Egypt is a land of contradictions. Once the cradle of civilization, it’s now classified as a “developing” country. Magnificent, ancient mosques are surrounded by moats of garbage, decrepit streets, and buildings so dilapidated they mirror the images that came from Haiti. Egyptians can trace their ancestry back more than 7,000 years; they are the descendants of the brilliant pyramid engineers, the innovators of papyrus, hieroglyphics and the 365-day calendar. Yet many barely scrape by in Cairo; money—and cleanliness—are as scarce as the seat belts in taxis. But though a majority are poor, most Egyptians speak several languages: the economic foundation of the city is tourism. To survive in the industry, they must communicate with the millions of foreigners that flood the country each year.
Yet Egypt’s cultural opulence is as apparent as its extreme poverty. In that sense, I have never seen a richer country, or one with a more authentic character. Cairo is a blunt, confrontational city. It does not apologize for its faults, but implores you, the visitor, to find them charming: the local radio station, for example, calls the traffic “cozy and considerate.” The streets are filthy and wildly congested. Horse-drawn carriages rush by carrying produce as women navigate the bustling crowd with baskets of food on their heads. Toddlers crawl through the dirt as motorcycles narrowly dodge pedestrians. On the first day, I received a marriage proposal. On the second, two Egyptians gave me their phone numbers so I could stay with their families the next time I came to Egypt. A few others offered to teach me Arabic.
It’s hard not to love a place that is so adored by its inhabitants. Egyptians have been enamored with their land, their river and their pyramids for thousands of years.
Coming from Doha, where glossy, generic malls trump offbeat sidewalk cafes and falafel stands, it was refreshing to be in a cultural downpour, to walk down the street and be drenched in sights, smells, sounds and emotions. (Don’t get me wrong—I’ve loved my time in Qatar, but it would be nice to walk down the streets of Doha once in a while).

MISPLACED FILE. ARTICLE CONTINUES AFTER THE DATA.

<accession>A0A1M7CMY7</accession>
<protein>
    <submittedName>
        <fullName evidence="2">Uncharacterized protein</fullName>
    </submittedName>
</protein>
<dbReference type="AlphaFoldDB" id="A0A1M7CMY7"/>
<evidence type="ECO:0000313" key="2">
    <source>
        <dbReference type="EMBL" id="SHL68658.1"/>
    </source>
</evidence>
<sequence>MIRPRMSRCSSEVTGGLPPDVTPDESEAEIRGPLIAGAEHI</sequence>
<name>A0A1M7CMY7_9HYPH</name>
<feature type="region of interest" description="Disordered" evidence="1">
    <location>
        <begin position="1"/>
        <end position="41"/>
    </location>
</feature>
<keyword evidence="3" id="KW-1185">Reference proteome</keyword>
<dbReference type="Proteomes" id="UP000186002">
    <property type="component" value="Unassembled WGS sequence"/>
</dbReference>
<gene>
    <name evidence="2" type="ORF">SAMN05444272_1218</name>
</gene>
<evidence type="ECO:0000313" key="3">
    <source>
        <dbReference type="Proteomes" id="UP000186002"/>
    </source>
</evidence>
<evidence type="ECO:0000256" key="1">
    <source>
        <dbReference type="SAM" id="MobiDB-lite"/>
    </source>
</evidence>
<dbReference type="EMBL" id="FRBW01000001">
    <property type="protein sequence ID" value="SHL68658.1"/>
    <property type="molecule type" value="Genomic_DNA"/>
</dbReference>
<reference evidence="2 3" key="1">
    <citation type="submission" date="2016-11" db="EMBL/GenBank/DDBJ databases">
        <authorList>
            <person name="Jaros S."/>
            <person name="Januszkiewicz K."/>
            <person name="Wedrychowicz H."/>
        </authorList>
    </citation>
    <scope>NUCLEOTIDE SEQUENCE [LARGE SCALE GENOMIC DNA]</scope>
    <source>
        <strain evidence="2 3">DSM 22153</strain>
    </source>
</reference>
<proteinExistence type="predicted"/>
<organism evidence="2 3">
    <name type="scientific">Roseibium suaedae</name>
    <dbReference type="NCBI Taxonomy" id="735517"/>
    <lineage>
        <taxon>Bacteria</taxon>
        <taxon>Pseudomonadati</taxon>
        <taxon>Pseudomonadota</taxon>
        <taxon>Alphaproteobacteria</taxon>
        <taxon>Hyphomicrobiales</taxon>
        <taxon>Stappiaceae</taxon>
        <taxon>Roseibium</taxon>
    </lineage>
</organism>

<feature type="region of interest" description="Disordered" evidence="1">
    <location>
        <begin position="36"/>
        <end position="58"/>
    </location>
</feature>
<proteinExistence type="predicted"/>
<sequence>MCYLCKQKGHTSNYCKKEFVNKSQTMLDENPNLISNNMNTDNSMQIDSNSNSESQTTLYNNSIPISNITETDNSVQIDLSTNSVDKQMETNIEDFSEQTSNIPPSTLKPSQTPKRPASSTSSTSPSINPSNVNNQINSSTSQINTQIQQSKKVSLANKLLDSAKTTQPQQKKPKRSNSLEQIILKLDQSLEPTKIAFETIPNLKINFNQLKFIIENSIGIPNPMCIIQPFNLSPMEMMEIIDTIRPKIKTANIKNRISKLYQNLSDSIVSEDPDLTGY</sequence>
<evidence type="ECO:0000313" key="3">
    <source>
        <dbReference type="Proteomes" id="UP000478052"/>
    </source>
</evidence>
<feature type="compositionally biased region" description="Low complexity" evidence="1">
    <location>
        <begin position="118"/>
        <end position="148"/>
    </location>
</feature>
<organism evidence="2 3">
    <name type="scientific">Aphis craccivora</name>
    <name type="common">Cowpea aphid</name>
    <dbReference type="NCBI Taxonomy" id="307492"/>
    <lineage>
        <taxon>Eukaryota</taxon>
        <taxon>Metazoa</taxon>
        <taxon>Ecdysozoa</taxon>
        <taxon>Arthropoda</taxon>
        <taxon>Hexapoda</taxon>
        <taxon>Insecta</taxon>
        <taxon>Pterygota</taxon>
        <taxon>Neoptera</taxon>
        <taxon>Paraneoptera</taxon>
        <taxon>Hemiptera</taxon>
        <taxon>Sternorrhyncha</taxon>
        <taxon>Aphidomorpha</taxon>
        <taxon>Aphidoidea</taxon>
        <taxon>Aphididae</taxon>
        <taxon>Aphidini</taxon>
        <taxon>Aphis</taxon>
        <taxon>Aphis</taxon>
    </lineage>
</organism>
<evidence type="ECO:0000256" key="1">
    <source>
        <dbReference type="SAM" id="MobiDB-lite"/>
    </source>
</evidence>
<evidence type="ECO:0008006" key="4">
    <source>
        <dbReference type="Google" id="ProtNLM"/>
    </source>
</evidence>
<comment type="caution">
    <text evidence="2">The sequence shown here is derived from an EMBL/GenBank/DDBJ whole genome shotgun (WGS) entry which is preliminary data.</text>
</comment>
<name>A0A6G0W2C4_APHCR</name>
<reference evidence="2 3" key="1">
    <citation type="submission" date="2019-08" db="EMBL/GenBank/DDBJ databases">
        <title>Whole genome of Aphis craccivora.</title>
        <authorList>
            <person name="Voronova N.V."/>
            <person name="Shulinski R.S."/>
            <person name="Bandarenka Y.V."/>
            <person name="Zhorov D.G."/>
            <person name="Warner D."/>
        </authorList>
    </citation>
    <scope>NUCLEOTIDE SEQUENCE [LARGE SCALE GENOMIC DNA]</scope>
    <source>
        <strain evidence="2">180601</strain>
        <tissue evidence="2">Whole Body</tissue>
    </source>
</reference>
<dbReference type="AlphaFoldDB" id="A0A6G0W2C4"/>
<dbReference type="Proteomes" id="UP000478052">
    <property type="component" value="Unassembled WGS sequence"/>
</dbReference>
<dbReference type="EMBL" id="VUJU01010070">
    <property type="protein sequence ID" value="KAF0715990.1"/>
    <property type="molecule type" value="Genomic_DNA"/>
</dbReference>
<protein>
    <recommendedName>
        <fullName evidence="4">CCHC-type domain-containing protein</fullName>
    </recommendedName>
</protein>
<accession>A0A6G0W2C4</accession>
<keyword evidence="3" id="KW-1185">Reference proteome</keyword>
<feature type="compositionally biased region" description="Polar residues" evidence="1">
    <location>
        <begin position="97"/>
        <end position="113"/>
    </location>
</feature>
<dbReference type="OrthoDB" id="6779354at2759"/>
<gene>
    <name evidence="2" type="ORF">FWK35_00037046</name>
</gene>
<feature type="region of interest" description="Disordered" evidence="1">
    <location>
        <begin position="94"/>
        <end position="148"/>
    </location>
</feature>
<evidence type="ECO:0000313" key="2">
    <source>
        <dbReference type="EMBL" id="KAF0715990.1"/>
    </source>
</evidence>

Still, sometimes the “authenticity” of the place felt forced. Because tourism is the lifeblood of the nation, most places have the “genuine Egyptian experience” down to a science. When I rode on a camel through the pyramids, my camel guide told me he would do something special “just for me.” He tied his Bedouin scarf around my head (less than sanitary), and offered to take my photo. I saw several other tourists doing the same thing.
And when I posted my pictures to Facebook, particularly one where I had my hand positioned over the pyramid so it looked like I was touching the top, a friend commented that she had the exact same picture taken when she was 12.
Traveling to places like Egypt, spots that are so tritely historic, so intimately tied into the culture of the world, is a challenge. It’s difficult to experience iconic places in a new way, nearly impossible to form one’s own opinions on such revered global landmarks. For example, is anyone not inspired by the Taj Mahal? Is there a traveler out there who hated Paris, or felt apathetic about the Parthenon?
Yes, like every other tourist, I saw the pyramids. I even climbed through a tiny, cramped corridor to the center of one. I rode a camel, and afterwards, it spit on my shirt and sunglasses. I had gunky green camel saliva on me for the rest of the day.
I went to the famous old mosques, removed my shoes, snapped pictures of the intricate door carvings and colorful light fixtures. A guide named Mohammad climbed with me to the top of the minaret of one; he had to lead me through the highest point where it was pitch black, and I couldn’t see the uneven steps leading to the top. When I finally saw the light of the city, my legs were sore. I looked out over what was once Fatimid (Iranian) Cairo, marveling at the alternating layers of beauty and decay.
I stumbled through Khan El-Khalili, the souq that all others have attempted to recreate. Raw meat hung in one stall, scarves in another. The spicy air was infused with cigarette smoke and frying chickpeas. Myriad languages and currencies zigzagged through the narrow paths. And every other step meant another jarring business proposal from a merchant. The best one? “You are beautiful. How can I take your money?”
I sipped tea in Fishawy, the oldest restaurant in Cairo (1750, I believe). While I was there, I learned how to say, “I don’t want it,” in Arabic (Mishaiza). This proved to be useful; about 20 peddlers approached me in 10 minutes.
There’s a fine line between traveler and tourist; an imperceptible boundary between seeker of culture, and seeker of comfort. I think the separation lies in the sense of discovery, the wide-eyed, breathless excitement that comes from seeing something new. Or from seeing something old in a new way.
The Nile at sunset on a felucca ride.
View from the top of a minaret.